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How I burned the guys who wanted me to burn my KISS records

How I burned the guys who wanted me to burn my KISS records
Art by Chris Strouth

Makes No Sense At All captures the visions, ramblings, and memories of Chris Strouth, a Twin Cities-bred master of music, film, and everything else.

Coming of age in the '80s had a lot of complexities. Parachute pants made us look ridiculous, puberty hit right as Time magazine was running weekly stories on AIDS, and an almost manic hysteria launched regarding backwards masking with secret pro-Satan sloganeering. The record burnings for Jesus rivaled the amount of disco records smashed at anti-disco parties. Given that this is ostensibly a column about music, it only makes sense to talk about guys who burned records.

My friend Jon Hunt recently wrote a piece titled We Will Rock You: Jesus Made Me Smash My KISS Records. It details him growing up in a devout born-again Christian household and having to destroy these evil albums per the advice of the Twin Cities anti-rock crusaders the Peters Brothers (pictured above). In his story, he recounts some folks who raised a ruckus at his first encounter with the Peters. Spoiler alert: The primary raiser of said ruckus was me.

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Jim, Dan and Steve Peters were brothers and born-again Christian evangelical ministers who wrote books, made TV specials, went on PM Magazine and Nightline, and hosted big events about the satanic perversions of rock 'n' roll. They seemed to want to make record destruction some sort of national pastime.

In their video "The Truth about Rock," they did a slideshow and took some wild swings at rock music:
 "Mick Jagger is an avowed homosexual!"

"Janis Joplin was an admitted bisexual and drug addict; if she hadn't died of drugs, venereal disease would have eaten her up!"

"The cover of an Alan Parsons Project album has girls with syphilis sores on their faces cloaked by veils!"

"John Denver says that with the help of his guru, he will become God!"

"KISS stands for Kids in Service to Satan. Look into the eyes of Gene Simmons. The bible tells us that the eyes are the windows of the soul. Nobody's home there!"

"The Eagles' 'Hotel California' is about the Church of Satan. I mean, I don't know any other hotel where they'll let you check out but you can't leave!"

OK, they were kinda right about Janis Joplin, and surprisingly right about John Denver. But the rest was nonsense. Like Satan would ever take a meeting with Don Henley.

I was a new convert to rock 'n' roll, but I took to it like a monk looking at the Dead Sea Scrolls: There was a truth there and I was going to know it. I felt it was my sovereign duty to protect it after reading some of the Peters Brothers booklets and seeing this tape. Sure, there were satanic and perverted bits of rock 'n' roll. And let's face it, that was sort of the point. What bugged me were the lies and half-truths. The things they never got called on.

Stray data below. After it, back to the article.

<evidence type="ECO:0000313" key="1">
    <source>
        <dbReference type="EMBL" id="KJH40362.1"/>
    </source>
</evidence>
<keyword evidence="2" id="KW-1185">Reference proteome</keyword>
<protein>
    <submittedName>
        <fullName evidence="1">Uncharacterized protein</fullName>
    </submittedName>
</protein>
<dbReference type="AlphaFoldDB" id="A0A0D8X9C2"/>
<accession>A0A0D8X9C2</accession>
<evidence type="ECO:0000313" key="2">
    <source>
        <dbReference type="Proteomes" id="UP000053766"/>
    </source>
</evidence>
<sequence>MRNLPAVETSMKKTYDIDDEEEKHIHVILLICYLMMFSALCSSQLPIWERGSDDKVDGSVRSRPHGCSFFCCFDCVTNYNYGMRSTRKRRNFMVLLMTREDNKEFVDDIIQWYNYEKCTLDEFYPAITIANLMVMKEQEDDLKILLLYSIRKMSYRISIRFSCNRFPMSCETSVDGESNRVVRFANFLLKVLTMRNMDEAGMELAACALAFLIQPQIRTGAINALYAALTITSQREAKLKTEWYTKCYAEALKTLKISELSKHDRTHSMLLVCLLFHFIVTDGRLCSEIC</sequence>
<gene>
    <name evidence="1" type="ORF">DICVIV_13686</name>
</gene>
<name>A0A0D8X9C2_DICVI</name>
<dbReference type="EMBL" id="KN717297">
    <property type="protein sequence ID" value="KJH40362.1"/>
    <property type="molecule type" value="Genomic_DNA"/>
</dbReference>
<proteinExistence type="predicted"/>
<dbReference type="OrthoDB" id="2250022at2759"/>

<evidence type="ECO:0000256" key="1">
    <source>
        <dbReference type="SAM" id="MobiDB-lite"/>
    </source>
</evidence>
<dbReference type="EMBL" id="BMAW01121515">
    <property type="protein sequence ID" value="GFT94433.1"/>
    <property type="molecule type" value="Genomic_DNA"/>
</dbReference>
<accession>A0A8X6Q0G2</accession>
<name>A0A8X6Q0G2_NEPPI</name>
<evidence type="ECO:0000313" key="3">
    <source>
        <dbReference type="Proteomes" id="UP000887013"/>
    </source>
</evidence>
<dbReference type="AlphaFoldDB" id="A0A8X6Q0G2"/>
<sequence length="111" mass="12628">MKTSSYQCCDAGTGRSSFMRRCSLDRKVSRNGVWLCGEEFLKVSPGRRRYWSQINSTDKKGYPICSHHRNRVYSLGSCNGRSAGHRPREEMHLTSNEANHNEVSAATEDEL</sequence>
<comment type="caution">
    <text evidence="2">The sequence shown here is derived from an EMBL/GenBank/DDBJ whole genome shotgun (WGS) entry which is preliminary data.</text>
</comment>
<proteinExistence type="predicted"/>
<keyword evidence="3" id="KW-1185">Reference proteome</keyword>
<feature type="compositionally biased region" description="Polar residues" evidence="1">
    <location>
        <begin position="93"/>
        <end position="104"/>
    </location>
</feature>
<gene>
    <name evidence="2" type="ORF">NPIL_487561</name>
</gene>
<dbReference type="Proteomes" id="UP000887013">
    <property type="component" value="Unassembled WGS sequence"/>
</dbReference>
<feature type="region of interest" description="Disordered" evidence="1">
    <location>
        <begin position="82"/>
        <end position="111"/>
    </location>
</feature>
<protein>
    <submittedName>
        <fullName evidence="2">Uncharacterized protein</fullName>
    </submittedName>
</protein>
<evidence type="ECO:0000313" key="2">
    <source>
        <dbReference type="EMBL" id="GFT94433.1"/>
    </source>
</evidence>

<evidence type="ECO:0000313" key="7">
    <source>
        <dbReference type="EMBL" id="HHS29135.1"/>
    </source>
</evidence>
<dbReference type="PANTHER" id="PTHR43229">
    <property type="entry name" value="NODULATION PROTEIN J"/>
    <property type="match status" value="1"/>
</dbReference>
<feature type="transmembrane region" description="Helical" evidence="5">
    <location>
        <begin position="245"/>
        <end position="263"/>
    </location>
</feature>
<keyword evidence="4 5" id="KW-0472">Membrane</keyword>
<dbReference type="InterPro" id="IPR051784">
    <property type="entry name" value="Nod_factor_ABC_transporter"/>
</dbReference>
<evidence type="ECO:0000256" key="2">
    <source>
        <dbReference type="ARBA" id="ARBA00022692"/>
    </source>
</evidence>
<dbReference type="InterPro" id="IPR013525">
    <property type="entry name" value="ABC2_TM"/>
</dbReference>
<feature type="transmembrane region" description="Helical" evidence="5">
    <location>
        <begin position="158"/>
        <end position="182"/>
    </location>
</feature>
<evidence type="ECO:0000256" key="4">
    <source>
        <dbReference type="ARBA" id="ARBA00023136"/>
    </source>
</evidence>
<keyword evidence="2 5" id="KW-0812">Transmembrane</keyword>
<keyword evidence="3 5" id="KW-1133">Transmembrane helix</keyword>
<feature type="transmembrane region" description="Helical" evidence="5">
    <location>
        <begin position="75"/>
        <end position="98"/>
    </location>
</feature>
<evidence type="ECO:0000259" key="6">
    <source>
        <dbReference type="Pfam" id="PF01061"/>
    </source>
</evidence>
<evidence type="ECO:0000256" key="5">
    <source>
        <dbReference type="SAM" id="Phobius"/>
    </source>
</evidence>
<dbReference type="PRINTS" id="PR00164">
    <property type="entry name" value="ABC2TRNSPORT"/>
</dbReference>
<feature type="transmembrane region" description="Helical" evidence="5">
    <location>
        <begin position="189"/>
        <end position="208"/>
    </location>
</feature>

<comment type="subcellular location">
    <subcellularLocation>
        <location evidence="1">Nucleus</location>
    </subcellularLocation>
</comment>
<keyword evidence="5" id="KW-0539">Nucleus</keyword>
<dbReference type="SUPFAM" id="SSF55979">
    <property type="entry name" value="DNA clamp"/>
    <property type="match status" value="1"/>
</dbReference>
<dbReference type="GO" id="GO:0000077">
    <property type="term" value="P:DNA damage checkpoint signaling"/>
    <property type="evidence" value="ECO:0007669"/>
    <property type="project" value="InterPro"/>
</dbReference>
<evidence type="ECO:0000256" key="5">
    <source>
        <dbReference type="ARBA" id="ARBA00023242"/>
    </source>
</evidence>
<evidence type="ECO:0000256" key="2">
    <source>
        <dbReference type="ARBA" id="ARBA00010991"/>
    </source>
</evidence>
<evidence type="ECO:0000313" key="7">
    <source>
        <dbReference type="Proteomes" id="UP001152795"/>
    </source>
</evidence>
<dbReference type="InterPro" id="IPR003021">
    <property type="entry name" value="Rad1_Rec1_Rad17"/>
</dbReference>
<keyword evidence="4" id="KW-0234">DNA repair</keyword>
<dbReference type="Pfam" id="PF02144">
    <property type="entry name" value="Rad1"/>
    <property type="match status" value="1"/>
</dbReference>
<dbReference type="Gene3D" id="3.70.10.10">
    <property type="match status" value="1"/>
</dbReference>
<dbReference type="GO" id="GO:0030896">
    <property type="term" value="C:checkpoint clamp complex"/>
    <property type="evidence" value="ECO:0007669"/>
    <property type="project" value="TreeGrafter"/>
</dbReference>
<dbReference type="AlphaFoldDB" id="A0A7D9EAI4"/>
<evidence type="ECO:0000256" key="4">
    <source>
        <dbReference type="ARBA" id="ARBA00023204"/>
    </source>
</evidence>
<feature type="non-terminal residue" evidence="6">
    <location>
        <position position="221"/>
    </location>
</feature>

For some reason, what really stuck in my craw was their bit on Martin Briley, an artist best know for his one hit and the beret he wears in it. "The Salt in My Tears" was a record that I liked.

It sounded like if Peter Gabriel wanted to be a middle-class David Bowie. During their slideshow, the Peters Brothers would dissect album covers, including the one for Briley's One Night With a Stranger. Only they showed a cropped portion featuring a man drowning, and said it was symbolic of auto-erotic asphyxiation. You can clearly see it was a guy drowning; it couldn't have been more boldfaced. Besides, who on earth is going to write a serious pro-auto-erotic-asphyxiation song?

I am sure that the Peters Brothers genuinely believed that they were a force for good, that they were saving the youth of America by making them stand in front of a fire of burning plastic In Jesus' name.

Personally, I don't think Jesus was all that into carnage and destruction. The fact that the Peters Brothers were making money and getting all kinds of famous probably didn't hurt. The Peters Brothers were sort of the boy band of the new Christian right. They were showmen, as evidenced by this quote from Jim Peters in a 1981 article from Rolling Stone: "One guy from a local TV station told us we really knew how to stage a media event. I didn't know what he was talking about -- you don't learn that stuff in Bible College." He explained: "Slow news time on the weekends, good visuals at burnings, the New Right. It's just the Lord's work to me."